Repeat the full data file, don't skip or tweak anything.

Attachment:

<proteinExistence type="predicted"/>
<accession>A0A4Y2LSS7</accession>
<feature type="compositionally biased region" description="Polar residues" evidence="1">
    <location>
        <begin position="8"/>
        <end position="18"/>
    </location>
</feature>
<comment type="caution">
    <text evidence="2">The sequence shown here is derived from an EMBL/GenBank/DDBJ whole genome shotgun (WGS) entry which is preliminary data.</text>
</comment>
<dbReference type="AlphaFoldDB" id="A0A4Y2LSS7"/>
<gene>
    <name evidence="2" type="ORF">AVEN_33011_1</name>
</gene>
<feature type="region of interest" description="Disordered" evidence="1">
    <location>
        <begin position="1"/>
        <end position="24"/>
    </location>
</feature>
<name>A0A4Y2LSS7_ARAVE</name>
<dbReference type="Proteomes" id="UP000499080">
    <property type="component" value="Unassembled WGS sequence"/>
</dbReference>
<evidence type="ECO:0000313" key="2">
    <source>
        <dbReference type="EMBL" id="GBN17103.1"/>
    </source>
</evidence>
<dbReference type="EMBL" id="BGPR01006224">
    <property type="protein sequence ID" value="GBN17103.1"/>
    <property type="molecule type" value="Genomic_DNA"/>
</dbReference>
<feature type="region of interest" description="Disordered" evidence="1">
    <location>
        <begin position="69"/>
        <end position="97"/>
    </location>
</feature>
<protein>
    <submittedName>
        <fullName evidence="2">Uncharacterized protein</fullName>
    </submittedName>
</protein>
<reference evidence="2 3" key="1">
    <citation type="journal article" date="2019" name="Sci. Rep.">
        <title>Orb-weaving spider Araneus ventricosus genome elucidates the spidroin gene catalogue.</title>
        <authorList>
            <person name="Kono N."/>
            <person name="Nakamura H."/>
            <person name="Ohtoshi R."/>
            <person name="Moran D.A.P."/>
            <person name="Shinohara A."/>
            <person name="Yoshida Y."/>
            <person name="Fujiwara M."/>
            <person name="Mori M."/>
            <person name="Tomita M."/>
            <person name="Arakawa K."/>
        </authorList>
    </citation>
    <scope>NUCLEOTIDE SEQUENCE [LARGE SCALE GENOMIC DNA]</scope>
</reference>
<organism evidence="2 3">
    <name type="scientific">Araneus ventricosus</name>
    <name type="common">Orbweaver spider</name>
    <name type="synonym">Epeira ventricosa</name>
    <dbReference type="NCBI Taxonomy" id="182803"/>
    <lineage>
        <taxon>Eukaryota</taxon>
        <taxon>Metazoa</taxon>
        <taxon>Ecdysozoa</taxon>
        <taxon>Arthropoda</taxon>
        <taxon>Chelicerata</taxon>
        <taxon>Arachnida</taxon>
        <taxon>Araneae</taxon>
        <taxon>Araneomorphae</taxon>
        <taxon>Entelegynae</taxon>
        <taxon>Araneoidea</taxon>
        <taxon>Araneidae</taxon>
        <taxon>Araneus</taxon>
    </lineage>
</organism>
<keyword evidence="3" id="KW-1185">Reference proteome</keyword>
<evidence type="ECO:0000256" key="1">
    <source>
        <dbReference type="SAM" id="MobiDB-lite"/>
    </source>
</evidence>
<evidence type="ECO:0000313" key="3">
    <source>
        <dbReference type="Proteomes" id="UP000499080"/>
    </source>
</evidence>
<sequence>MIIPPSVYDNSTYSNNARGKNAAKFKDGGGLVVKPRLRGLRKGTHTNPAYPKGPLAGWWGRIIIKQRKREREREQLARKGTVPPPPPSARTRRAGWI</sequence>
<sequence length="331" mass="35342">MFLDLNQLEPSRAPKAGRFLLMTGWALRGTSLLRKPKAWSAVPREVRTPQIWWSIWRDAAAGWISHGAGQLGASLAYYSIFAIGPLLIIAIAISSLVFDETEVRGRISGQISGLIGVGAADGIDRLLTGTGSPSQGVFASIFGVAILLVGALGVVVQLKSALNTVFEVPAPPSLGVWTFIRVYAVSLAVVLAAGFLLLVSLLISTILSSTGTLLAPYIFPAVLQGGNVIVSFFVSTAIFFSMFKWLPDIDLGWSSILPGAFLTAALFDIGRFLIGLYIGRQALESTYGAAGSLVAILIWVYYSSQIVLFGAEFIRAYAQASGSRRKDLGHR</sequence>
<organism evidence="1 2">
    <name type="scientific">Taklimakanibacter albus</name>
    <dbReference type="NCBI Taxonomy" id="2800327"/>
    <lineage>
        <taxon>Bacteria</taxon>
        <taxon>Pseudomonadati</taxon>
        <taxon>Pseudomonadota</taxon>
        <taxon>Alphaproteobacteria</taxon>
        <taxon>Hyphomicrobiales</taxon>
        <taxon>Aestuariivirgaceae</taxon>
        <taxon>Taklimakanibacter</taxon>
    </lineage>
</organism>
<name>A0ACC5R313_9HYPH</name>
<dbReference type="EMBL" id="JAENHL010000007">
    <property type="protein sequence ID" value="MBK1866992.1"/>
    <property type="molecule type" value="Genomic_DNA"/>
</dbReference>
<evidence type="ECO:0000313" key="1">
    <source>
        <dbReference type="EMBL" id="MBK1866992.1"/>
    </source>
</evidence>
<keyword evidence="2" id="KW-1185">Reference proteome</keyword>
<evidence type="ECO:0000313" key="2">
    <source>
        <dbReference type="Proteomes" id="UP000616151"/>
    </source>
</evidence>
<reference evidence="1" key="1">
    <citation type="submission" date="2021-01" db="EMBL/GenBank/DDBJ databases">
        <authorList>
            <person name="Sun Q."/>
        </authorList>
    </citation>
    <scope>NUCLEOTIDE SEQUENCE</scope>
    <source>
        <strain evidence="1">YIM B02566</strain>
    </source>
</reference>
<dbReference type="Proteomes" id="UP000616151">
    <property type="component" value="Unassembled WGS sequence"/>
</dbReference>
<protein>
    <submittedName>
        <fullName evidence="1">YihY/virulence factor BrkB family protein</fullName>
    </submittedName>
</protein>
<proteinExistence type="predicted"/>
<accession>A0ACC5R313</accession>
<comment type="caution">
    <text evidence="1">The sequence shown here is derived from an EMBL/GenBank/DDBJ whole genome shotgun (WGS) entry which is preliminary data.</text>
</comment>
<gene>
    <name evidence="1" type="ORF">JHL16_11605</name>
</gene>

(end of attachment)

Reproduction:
<proteinExistence type="predicted"/>
<accession>A0A4Y2LSS7</accession>
<feature type="compositionally biased region" description="Polar residues" evidence="1">
    <location>
        <begin position="8"/>
        <end position="18"/>
    </location>
</feature>
<comment type="caution">
    <text evidence="2">The sequence shown here is derived from an EMBL/GenBank/DDBJ whole genome shotgun (WGS) entry which is preliminary data.</text>
</comment>
<dbReference type="AlphaFoldDB" id="A0A4Y2LSS7"/>
<gene>
    <name evidence="2" type="ORF">AVEN_33011_1</name>
</gene>
<feature type="region of interest" description="Disordered" evidence="1">
    <location>
        <begin position="1"/>
        <end position="24"/>
    </location>
</feature>
<name>A0A4Y2LSS7_ARAVE</name>
<dbReference type="Proteomes" id="UP000499080">
    <property type="component" value="Unassembled WGS sequence"/>
</dbReference>
<evidence type="ECO:0000313" key="2">
    <source>
        <dbReference type="EMBL" id="GBN17103.1"/>
    </source>
</evidence>
<dbReference type="EMBL" id="BGPR01006224">
    <property type="protein sequence ID" value="GBN17103.1"/>
    <property type="molecule type" value="Genomic_DNA"/>
</dbReference>
<feature type="region of interest" description="Disordered" evidence="1">
    <location>
        <begin position="69"/>
        <end position="97"/>
    </location>
</feature>
<protein>
    <submittedName>
        <fullName evidence="2">Uncharacterized protein</fullName>
    </submittedName>
</protein>
<reference evidence="2 3" key="1">
    <citation type="journal article" date="2019" name="Sci. Rep.">
        <title>Orb-weaving spider Araneus ventricosus genome elucidates the spidroin gene catalogue.</title>
        <authorList>
            <person name="Kono N."/>
            <person name="Nakamura H."/>
            <person name="Ohtoshi R."/>
            <person name="Moran D.A.P."/>
            <person name="Shinohara A."/>
            <person name="Yoshida Y."/>
            <person name="Fujiwara M."/>
            <person name="Mori M."/>
            <person name="Tomita M."/>
            <person name="Arakawa K."/>
        </authorList>
    </citation>
    <scope>NUCLEOTIDE SEQUENCE [LARGE SCALE GENOMIC DNA]</scope>
</reference>
<organism evidence="2 3">
    <name type="scientific">Araneus ventricosus</name>
    <name type="common">Orbweaver spider</name>
    <name type="synonym">Epeira ventricosa</name>
    <dbReference type="NCBI Taxonomy" id="182803"/>
    <lineage>
        <taxon>Eukaryota</taxon>
        <taxon>Metazoa</taxon>
        <taxon>Ecdysozoa</taxon>
        <taxon>Arthropoda</taxon>
        <taxon>Chelicerata</taxon>
        <taxon>Arachnida</taxon>
        <taxon>Araneae</taxon>
        <taxon>Araneomorphae</taxon>
        <taxon>Entelegynae</taxon>
        <taxon>Araneoidea</taxon>
        <taxon>Araneidae</taxon>
        <taxon>Araneus</taxon>
    </lineage>
</organism>
<keyword evidence="3" id="KW-1185">Reference proteome</keyword>
<evidence type="ECO:0000256" key="1">
    <source>
        <dbReference type="SAM" id="MobiDB-lite"/>
    </source>
</evidence>
<evidence type="ECO:0000313" key="3">
    <source>
        <dbReference type="Proteomes" id="UP000499080"/>
    </source>
</evidence>
<sequence>MIIPPSVYDNSTYSNNARGKNAAKFKDGGGLVVKPRLRGLRKGTHTNPAYPKGPLAGWWGRIIIKQRKREREREQLARKGTVPPPPPSARTRRAGWI</sequence>
<sequence length="331" mass="35342">MFLDLNQLEPSRAPKAGRFLLMTGWALRGTSLLRKPKAWSAVPREVRTPQIWWSIWRDAAAGWISHGAGQLGASLAYYSIFAIGPLLIIAIAISSLVFDETEVRGRISGQISGLIGVGAADGIDRLLTGTGSPSQGVFASIFGVAILLVGALGVVVQLKSALNTVFEVPAPPSLGVWTFIRVYAVSLAVVLAAGFLLLVSLLISTILSSTGTLLAPYIFPAVLQGGNVIVSFFVSTAIFFSMFKWLPDIDLGWSSILPGAFLTAALFDIGRFLIGLYIGRQALESTYGAAGSLVAILIWVYYSSQIVLFGAEFIRAYAQASGSRRKDLGHR</sequence>
<organism evidence="1 2">
    <name type="scientific">Taklimakanibacter albus</name>
    <dbReference type="NCBI Taxonomy" id="2800327"/>
    <lineage>
        <taxon>Bacteria</taxon>
        <taxon>Pseudomonadati</taxon>
        <taxon>Pseudomonadota</taxon>
        <taxon>Alphaproteobacteria</taxon>
        <taxon>Hyphomicrobiales</taxon>
        <taxon>Aestuariivirgaceae</taxon>
        <taxon>Taklimakanibacter</taxon>
    </lineage>
</organism>
<name>A0ACC5R313_9HYPH</name>
<dbReference type="EMBL" id="JAENHL010000007">
    <property type="protein sequence ID" value="MBK1866992.1"/>
    <property type="molecule type" value="Genomic_DNA"/>
</dbReference>
<evidence type="ECO:0000313" key="1">
    <source>
        <dbReference type="EMBL" id="MBK1866992.1"/>
    </source>
</evidence>
<keyword evidence="2" id="KW-1185">Reference proteome</keyword>
<evidence type="ECO:0000313" key="2">
    <source>
        <dbReference type="Proteomes" id="UP000616151"/>
    </source>
</evidence>
<reference evidence="1" key="1">
    <citation type="submission" date="2021-01" db="EMBL/GenBank/DDBJ databases">
        <authorList>
            <person name="Sun Q."/>
        </authorList>
    </citation>
    <scope>NUCLEOTIDE SEQUENCE</scope>
    <source>
        <strain evidence="1">YIM B02566</strain>
    </source>
</reference>
<dbReference type="Proteomes" id="UP000616151">
    <property type="component" value="Unassembled WGS sequence"/>
</dbReference>
<protein>
    <submittedName>
        <fullName evidence="1">YihY/virulence factor BrkB family protein</fullName>
    </submittedName>
</protein>
<proteinExistence type="predicted"/>
<accession>A0ACC5R313</accession>
<comment type="caution">
    <text evidence="1">The sequence shown here is derived from an EMBL/GenBank/DDBJ whole genome shotgun (WGS) entry which is preliminary data.</text>
</comment>
<gene>
    <name evidence="1" type="ORF">JHL16_11605</name>
</gene>